Local priests produce Catholic Stuff podcast for ‘New Evangelization’

Mark Haas

Scroll through the iTunes reviews of the Catholic Stuff You Should Know podcast, and you’ll find comparisons to Bill & Ted and Beavis and Butthead. The priests who produce the show don’t take those as insults.

“I think everyone knows there are a lot of other podcasts out there that you can get better content, more organized, more professional, but there is a particular character of this one,” said Father John Nepil, who started the podcast with Father Mike Rapp when they were in seminary together out of a desire to share all the things they were learning.

“It’s kind of like walking through the zoo,” said Father Rapp. “You see all these cool things, and you say, ‘Oh, look at that, look at that, look at that,’ and there is this wonder and curiosity, and we wanted to share that. We wanted to bring others to the zoo I guess.”

THE J.10 Initiative

During his papacy, Pope Benedict XVI spoke about how the ‘New Evangelization’ must include technology and the “Digital Continent.” Father Nepil and Father Rapp aren’t sure who had the podcast idea first, but they started using a sound studio at the St. John Vianney Seminary in Denver.

“We lost half of our first recordings, because we didn’t know how to use the studio, but we eventually figured it out,” said Father Rapp.

The first podcast came out in January 2010, and the priests dubbed it a ‘J.10 Initiative.’ The show recently hit the 350-episode mark, and today the line-up of podcasting priests also includes Father Nathan Goebel and Father Michael O’Loughlin. All four priests are members of ‘Companions of Christ,’ an association of priests formed in 2007.

From left, Fathers Michael Rapp, Nathan Goebel, John Nepil and Michael O’Loughlin run the Catholic Stuff You Should Know podcast. (Photo provided)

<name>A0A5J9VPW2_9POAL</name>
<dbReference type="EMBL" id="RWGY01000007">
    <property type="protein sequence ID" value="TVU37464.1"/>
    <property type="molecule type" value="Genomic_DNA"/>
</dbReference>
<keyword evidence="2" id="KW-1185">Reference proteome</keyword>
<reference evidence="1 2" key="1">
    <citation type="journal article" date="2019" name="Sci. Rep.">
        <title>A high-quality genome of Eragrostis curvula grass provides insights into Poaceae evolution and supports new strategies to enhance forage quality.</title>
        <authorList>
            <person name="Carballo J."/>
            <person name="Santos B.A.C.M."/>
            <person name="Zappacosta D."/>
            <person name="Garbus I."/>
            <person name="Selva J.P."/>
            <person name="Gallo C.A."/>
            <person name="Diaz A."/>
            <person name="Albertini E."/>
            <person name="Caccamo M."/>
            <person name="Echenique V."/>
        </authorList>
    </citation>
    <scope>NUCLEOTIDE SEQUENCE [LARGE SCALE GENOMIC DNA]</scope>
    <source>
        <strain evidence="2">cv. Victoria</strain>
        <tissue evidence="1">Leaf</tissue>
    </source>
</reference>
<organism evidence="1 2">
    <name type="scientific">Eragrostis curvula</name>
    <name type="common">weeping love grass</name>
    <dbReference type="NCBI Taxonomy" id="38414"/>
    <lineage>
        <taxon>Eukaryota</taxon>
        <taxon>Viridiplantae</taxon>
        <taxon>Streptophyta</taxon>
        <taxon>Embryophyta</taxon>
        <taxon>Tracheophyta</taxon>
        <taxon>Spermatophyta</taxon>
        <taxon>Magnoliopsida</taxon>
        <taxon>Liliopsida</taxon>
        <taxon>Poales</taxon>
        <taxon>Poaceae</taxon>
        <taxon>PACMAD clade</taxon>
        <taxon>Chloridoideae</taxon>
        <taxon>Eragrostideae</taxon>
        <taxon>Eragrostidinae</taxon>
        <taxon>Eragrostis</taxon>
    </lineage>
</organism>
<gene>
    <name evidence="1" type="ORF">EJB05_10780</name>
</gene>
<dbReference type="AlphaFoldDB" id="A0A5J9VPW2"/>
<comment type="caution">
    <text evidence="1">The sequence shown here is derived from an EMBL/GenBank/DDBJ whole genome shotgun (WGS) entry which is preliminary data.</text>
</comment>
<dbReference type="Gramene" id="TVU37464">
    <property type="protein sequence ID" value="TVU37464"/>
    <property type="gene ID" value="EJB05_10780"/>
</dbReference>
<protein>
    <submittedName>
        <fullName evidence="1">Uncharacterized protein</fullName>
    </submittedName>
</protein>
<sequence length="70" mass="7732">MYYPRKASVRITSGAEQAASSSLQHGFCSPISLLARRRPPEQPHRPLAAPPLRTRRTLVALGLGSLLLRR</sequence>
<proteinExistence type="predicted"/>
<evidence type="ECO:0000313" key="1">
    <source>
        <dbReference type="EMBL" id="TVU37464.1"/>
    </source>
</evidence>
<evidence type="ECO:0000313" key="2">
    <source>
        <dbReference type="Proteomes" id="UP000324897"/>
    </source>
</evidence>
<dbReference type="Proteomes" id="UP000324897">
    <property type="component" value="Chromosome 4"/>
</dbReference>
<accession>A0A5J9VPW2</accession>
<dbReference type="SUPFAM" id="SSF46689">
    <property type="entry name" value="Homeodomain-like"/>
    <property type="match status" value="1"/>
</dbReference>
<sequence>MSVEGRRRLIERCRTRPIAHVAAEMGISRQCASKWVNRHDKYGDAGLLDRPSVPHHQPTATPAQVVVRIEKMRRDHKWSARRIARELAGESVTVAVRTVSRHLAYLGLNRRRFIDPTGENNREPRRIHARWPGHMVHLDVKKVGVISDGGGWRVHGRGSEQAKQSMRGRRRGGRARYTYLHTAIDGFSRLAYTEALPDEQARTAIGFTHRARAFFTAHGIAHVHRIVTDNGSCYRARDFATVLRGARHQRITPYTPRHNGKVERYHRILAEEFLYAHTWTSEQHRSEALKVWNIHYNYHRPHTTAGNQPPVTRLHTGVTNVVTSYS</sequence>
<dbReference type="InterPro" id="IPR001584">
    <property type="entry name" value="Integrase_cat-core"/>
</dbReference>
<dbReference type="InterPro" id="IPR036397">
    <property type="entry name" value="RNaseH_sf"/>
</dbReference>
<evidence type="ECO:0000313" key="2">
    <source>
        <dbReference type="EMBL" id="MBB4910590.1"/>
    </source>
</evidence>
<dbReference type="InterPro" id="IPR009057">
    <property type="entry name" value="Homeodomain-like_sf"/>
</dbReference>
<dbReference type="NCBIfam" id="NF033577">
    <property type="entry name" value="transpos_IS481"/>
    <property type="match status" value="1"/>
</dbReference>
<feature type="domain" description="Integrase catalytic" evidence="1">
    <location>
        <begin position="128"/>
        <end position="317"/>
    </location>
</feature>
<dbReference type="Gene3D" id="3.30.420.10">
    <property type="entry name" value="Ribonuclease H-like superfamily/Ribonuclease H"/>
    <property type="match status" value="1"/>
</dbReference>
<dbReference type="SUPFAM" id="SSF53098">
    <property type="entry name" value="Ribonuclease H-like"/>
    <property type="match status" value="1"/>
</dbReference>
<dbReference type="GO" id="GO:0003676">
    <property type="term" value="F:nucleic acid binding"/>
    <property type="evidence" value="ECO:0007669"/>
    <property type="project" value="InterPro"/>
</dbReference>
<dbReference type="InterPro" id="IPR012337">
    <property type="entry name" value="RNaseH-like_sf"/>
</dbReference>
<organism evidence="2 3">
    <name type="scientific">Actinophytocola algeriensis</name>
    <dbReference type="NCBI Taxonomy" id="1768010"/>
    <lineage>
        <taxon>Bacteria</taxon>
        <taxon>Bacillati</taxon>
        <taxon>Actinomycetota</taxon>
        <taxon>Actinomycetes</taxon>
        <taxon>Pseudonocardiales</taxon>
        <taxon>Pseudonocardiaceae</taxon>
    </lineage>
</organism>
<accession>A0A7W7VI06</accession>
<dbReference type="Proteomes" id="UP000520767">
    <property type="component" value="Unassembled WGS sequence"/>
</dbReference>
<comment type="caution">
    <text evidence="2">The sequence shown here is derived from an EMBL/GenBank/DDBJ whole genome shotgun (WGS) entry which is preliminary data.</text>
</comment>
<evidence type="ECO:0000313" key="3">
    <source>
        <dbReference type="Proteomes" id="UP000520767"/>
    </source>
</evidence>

“The podcast is a fruit of our common life together,” said Father Nepil. “What you are glimpsing into is the Companions’ life, because all the podcast is we hit record and we continue what we are already living.”

(Catholic) Stuff You Should Know

The name of the show is borrowed (with permission) from the popular Stuff You Should Know podcast, and the format is two priests just having a conversation, starting with some light-hearted banter.

“Not being at the pulpit, not doing spiritual counseling, but just interacting with each other and having a friendship with each other,” said Father O’Loughlin, a Byzantine priest. “People really do feel like they are having access to something that is usually hidden.”

Father O’Loughlin is usually paired with Father Goebel, pastor of St. Joan of Arc in Arvada, while Fathers Nepil and Rapp typically podcast together from Rome. Father Goebel said it can be good for parishioners to hear priests having regular, everyday interactions.

“Most people don’t have a conversation with their priest unless they need something,” said Father Goebel. “They might say hello to him after Mass but normally they are in front of him receiving a sacrament or a homily, and rarely is it just a dialogue.”

Every episode then transitions to a topic — an idea, a reading, a tradition, etc. — although it’s far from a structured presentation.

“Sometimes you go to the store before you make dinner, and you know exactly what you are going to the store for,” said Father Goebel. “But sometimes the kids ask you, ‘What are we having for dinner?’ and you have to look in the fridge and see what’s there and play a little Iron Chef.”

The priests said they feel part of the beauty of the show is that they create it together and it comes from the heart, and with 2,000 years of Church history there is never a shortage of things to talk about.

“Your experience might be going to church and it might feel routine, but the whole Catholic world is so rich and densely populated that there is a lot to be curious about and to be interested in,” said Father Rapp.

Podcast Popularity

The podcast has a 4.5 out of 5 stars rating on iTunes and the show’s Facebook page has 15,000 followers. A friend who helps behind the scenes said they average almost 140,000 downloads a week, but the priests say that’s not their focus.

“From our perspective, we don’t really care about ratings or numbers, and in fact, we have been intentional over the years to not go by the numbers,” said Father Nepil. “We just want to share the life and be ourselves and hopefully communicate something of the Gospel and of faith.”

And while the priests said they do read the comments and criticisms, they care a lot more when they hear they’ve helped change someone’s life.

“There are many people who have said, ‘I was not Catholic and I started listening and I am in RCIA now, I am coming into the Church, please pray for me’,” said Father O’Loughlin.

The priests said they’ve also heard vocations stories or how an episode helped someone through a hard time, and they know the credit belongs to the Holy Spirit.